Arthritis is not a singel disease; there are actually over 100 different types of arthritis and related conditions. People who suffer from arthritis typically experience swelling, pain, stiffness, and decreased range of motion. These symptoms may come and go, may or may not progress over time, and can vary in severity. If it becomes severe, it can lead to chronic pain and disability. Some types of arthritis also affect other body parts aside from joints. These may include the heart, eyes, lungs, kidneys, and skin. Arthritis can occur in all people, but it is most common among women and occurs more often as people age. In the U.S., over 50 million adults and 300,000 children suffer from some type of arthritis.
In the study, researchers from the University of Alabama discovered that compounds within frankincense work by attaching themselves to proteins that cause inflammation and then blocking them. However, they were not able to determine why Boswellia trees produce these compounds. The researchers also noted that Boswellia is soluble with water, which makes it difficult to get it into the bloodstream.
“It’s probably to protect themselves from insect or fungal attack. It obviously works because the trees are still there,” said Will Setzer, the leader of the study and a professor at the University of Alabama, as cited by Daily Mail Online.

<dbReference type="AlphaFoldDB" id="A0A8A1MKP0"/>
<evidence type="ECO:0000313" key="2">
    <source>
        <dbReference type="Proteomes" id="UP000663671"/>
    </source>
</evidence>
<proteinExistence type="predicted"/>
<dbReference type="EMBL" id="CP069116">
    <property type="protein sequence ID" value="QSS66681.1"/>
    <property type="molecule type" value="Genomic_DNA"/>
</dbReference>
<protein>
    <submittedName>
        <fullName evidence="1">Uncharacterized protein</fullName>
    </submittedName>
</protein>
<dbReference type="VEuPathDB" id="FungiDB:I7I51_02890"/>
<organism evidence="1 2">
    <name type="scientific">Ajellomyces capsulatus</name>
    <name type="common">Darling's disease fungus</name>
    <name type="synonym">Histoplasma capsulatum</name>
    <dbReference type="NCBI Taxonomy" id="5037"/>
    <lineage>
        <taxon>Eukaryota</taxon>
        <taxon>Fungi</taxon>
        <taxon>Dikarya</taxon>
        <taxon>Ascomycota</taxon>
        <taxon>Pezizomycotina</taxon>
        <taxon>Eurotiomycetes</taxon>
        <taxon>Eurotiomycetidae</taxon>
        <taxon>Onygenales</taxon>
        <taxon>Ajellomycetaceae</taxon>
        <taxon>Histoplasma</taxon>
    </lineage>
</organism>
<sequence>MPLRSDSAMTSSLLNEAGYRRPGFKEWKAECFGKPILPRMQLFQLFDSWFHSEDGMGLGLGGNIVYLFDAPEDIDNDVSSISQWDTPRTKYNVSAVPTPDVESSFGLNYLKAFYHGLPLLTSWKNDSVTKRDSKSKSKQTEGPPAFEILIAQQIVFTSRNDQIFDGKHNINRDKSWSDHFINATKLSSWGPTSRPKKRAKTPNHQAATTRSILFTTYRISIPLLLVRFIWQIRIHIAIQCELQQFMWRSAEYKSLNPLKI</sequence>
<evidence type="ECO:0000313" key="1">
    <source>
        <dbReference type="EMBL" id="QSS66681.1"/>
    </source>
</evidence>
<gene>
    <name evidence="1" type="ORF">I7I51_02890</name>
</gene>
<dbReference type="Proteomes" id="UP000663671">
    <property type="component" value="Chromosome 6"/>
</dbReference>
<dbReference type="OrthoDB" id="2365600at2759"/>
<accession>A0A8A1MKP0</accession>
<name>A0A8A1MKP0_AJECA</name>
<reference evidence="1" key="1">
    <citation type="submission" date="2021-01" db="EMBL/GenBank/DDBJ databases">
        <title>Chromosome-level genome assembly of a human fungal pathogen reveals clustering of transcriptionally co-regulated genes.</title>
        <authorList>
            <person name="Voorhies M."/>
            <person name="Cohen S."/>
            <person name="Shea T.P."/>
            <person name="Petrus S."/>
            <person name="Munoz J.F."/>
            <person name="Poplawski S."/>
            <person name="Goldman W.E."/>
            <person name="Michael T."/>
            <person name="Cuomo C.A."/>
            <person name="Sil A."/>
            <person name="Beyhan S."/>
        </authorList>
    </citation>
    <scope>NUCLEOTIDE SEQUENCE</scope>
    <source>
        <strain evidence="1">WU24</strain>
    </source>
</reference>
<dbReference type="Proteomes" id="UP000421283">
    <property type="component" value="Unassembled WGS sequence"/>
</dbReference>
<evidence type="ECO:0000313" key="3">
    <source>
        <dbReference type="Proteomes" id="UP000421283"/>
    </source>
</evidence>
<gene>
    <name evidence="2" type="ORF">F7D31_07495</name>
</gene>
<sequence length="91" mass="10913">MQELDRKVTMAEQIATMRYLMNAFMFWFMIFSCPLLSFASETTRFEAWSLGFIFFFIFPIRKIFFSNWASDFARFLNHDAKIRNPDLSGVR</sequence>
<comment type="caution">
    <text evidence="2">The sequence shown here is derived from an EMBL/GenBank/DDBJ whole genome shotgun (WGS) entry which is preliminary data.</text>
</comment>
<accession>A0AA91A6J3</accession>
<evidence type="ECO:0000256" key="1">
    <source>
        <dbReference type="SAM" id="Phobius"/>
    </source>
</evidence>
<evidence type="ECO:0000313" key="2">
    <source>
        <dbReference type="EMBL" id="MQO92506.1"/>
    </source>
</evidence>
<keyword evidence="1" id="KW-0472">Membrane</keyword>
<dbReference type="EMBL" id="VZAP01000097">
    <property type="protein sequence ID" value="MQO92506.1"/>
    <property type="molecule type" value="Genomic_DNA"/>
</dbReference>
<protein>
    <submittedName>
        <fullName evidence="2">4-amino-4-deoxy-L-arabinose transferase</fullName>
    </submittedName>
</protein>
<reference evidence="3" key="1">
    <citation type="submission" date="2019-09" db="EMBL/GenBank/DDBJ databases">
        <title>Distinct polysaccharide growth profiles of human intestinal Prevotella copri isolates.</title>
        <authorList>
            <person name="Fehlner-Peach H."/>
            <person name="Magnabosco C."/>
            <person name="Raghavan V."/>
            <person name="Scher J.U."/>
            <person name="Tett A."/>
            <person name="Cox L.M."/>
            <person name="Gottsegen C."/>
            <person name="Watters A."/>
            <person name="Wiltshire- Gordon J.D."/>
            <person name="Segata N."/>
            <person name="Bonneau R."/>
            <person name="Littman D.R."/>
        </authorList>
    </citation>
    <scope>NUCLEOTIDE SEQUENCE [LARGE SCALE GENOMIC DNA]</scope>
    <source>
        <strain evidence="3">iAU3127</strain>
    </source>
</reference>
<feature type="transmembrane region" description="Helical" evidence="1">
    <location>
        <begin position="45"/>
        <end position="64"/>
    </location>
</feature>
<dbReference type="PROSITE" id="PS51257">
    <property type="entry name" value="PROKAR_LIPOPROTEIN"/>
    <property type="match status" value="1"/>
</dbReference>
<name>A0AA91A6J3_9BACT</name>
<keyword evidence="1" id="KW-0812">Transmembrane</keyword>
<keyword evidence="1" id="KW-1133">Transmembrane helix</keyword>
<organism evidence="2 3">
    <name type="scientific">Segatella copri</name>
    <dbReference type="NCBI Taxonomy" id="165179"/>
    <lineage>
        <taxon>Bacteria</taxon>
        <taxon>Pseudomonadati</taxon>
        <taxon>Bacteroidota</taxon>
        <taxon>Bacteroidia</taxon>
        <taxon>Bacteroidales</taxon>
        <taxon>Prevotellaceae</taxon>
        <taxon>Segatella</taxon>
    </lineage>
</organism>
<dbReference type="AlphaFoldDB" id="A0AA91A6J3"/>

Also known as olibanum, frankincense is made from the resin of the Boswellia tree, which topycally grows in the dry, mountainous region of India, Africa and the Middle East. It has a woody, spicy scent and can be inhaled, absorbed through the skin, steeped into a tea, or taken as a supplement. It is used in Ayurvedic medicine for centuries for its various health benefits.
More on the effect of frankincense on arthritis
Frankincense also has anti-inflammatory effects that may help reduce joint inflammation brought about by arthritis, according to an article published on the website Healthline.com. Scientists believe that it has the ability to inhibit the release of leukotrienes, which are compounds that cause inflammation. In addition, other scientists found that the strongest anti-inflammatory compounds in frankincense are terpenes and boswellic acids.
In animal and test tube studies, researchers have found that boswellic acids may provide the same beneficial effect as non-steroidal anti-inflammatory drugs (NSAIDs), which are one of the most commonly used drugs for treating arthritis. However, boswellic acids are much safer than NSAIDs, causing fewer adverse effects.
In a human study, researchers have found that frankincense extracts may help improve the symptoms of arthritis, particularly osteoarthritis and rheumatoid arthritis. In a different study, researchers gave participants 1 gram (g) per day of frankincense extract or a placebo. After eight weeks of treatment, participants who received frankincense reported reduced pain and swelling in the joints compared to those who received the placebo. In addition, they experienced a better range of movement and were able to walk further. Another study demonstrated that Boswellia helped lessen morning stiffness and reduced the need for NSAIDs in people with rheumatoid arthritis.
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